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Finding Calm in Stormy Seas

the-storm-on-the-sea-of-galilee-rembrandts-painting“All hands on deck!” the captain hollered, as another towering wave crashed over the bow.

The cabin of our barely sea-going vessel was already knee-deep with water. We were bailing as fast as we could, but the storm was beating us down. How do you make headway in a blinding rain when every wave threatens to throw you overboard?

“Cap’n, we’re gonners,” I shouted between bucket fulls. “This little fishing boat’s not…” A mouth full of salt water interrupted me as the next swell tipped us nearly sideways and sent me sprawling. Dragging myself upright, I was surprised to see the death grip I had on my bailing bucket. Nope. Not gone yet.

Thank goodness I’ve got me some sea legs. Always did love being out on the ocean. Those churning waves never bothered me. Never made me queasy either. I’d even tease ’em by standing deck side with feet spread and arms wide to ride the waves like a surfboard. Not a one had ever bucked me off my feet. Until now.

“Just bail, sailor,” shouted the Cap.”Best give that mouth a rest.”

That’s when I saw him – yes him, Jesus, whose bright idea it was to set out across the lake. He was asleep in the stern. SOUND asleep. His head on a pillow, having a nice dream, judging from the peaceful look on his face. Sure, the boat was rocking mightily and the waves were drenching him over and over. But he was paying ’em no mind. Just sleeping.

What was WRONG with this man? “Teacher, can’t you see we’re about to drown here?!”

Another wave, even bigger than the last, submerged the bow and swamped the cabin again. All of us were tossed to our knees as the boat was slammed by the cresting wave. It was a miracle the boat held together at all. Our little crew of twelve was helpless in the face of it.

And there was Jesus coming awake, rising to take in the scene, perfectly balanced and not a hint of falling. No proud bucking bronco rider, he was standing calm and still, like it was nothing, as if there was the firmest of ground under his feet. The look on his face was not panicked or anxious, not worried or rushed. He simply surveyed the splay of men, kneeling waist deep in water to his right and to his left, and frowned.

Then he looked up at clouds and sky and sea and raised a hand to them. “Quiet! Be still!”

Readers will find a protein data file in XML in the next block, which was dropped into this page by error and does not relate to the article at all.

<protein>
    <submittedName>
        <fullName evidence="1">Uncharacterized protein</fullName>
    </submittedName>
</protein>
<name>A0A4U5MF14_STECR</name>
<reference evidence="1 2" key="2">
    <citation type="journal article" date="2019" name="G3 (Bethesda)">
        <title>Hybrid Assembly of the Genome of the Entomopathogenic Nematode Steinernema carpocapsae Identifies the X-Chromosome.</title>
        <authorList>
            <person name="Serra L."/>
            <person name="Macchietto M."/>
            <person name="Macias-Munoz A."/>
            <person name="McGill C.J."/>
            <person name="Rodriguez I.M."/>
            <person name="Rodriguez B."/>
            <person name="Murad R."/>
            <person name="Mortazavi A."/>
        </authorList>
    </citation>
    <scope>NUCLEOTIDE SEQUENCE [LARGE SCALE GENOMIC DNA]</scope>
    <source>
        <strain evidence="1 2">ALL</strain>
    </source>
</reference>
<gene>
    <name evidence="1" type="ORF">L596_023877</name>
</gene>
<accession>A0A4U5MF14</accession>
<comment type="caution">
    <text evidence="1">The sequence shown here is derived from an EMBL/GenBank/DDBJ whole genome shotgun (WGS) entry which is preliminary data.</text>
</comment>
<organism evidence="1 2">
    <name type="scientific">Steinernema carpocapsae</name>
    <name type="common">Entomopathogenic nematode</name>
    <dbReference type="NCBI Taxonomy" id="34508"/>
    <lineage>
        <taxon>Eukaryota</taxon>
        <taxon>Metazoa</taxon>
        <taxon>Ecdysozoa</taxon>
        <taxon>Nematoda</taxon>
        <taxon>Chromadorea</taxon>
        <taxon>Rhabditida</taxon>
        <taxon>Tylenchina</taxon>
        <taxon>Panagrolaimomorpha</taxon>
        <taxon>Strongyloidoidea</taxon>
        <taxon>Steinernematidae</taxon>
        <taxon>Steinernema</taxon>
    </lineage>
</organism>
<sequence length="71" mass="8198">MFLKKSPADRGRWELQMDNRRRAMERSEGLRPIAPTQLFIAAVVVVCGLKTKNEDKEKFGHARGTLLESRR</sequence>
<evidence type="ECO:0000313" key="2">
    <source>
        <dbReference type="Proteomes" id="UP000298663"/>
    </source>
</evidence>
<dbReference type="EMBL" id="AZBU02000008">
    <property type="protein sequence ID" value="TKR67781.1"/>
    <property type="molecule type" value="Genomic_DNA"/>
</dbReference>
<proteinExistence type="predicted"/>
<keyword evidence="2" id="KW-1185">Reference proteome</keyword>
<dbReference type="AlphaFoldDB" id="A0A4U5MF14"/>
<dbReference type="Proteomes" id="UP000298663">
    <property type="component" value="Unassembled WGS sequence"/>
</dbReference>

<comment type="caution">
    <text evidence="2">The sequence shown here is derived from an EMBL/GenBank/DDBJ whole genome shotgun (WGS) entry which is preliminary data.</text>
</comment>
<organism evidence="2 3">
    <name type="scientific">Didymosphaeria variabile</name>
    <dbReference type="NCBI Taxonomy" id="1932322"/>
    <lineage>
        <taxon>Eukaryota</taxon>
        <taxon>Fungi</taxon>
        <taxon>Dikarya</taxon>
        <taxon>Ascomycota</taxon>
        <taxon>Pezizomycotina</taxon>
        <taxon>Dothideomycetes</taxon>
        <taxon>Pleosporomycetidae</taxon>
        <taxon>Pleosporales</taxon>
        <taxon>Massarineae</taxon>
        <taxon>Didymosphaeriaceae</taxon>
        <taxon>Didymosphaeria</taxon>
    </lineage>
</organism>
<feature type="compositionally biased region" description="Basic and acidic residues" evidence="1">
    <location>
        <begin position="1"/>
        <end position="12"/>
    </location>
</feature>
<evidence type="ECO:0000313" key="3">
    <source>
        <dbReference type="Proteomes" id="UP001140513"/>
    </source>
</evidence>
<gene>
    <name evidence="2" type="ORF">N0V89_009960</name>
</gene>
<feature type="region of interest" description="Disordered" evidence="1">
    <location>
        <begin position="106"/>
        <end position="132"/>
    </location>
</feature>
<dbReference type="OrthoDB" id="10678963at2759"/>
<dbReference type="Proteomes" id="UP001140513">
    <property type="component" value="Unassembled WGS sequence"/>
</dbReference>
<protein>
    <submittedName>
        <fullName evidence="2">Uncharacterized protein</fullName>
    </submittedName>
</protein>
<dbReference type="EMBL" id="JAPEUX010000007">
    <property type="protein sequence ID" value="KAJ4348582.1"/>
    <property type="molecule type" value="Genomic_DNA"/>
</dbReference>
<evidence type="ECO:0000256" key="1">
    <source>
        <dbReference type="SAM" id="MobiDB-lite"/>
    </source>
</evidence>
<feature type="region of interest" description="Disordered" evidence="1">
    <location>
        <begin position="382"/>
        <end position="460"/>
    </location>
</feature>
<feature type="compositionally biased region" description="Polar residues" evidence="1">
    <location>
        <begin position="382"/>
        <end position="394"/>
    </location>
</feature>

And I’ll be damned if the wind didn’t stop and the lake didn’t turn still as a pond on a windless day. And there I was, incredulous and staring, frozen and kneeling at his feet. He shook his head slowly and spoke to me, for I was the closest to hear him. “Why are you afraid? Do you still have no faith?”

I took the hand that he offered to help me up, and I stood right there. Right in the place where my Teacher stood, I turned to look as he had been looking from the stern of the boat ahead to the bow. The stormy sea still raged to our right and to our left, the ocean roiled, the rains pelted, and the angry clouds persisted. But here where I stood, it was still. Perfectly still. Without exertion, preparation or effort, I could stand as if on solid ground.

“Set a course for straight ahead,” the Teacher said.

Looking around, we could not find him. Not I, nor the Captain, nor the rest. But bailing done and sails raised, the Captain gave the command. “Straight ahead! Steady as she goes.” We set sail with the prevailing wind toward the land on the distant horizon which was our destination. To our right and to our left, I knew the storm raged on. I could hear it. But I didn’t turn to look. My faith depended on it.

I was no longer afraid.

“What kind of man is this? Even the wind and the water obey him!” ~ Mark 4:41

Can We Bring Back Going Steady? What ever happened to going steady?

Happy Days 2Just the thought of it makes me smile, recalling Happy Days with the Fonz and Richie Cunningham sorting out teenage life at the malt shop. Going steady was what a boy did with a girl before asking her out or to the prom. Of course, after school you’d meet up to walk home together.

It may be old fashioned, but these days, going steady sounds really good to me. As a newly minted graduate, a cocky new employee, or a brand new Mom, I figured I knew what I needed to and what I didn’t know I’d look up, figure out or cross my fingers and fake it. the problem with all that individual effort and aptitude is it sets us on the course of our lives leaning WAYYY back on the boards when the boat takes us on the ride of our lives. When gale force winds blow, sailing solo may be exhilarating, but how long can you do that before capsizing? Then you’d better hope the rescue boats get there before the sharks do.

All it takes is one other sailor to balance the boat to keep things steady. If I start to tip, he brings things back upright. If I slip and scrabble for a hand hold, he grabs it and pulls me back. Even if I fall overboard, he hauls me back aboard. Even with the wind at our back, the ablest sailors need steadying. Life is full of rough waters, and navigating them in a one person ship is asking for trouble. To be sure, the voice of self-sufficiency that soon sounds of panic, angst and fear will always be more than happy to join you on the low side.

boat tipping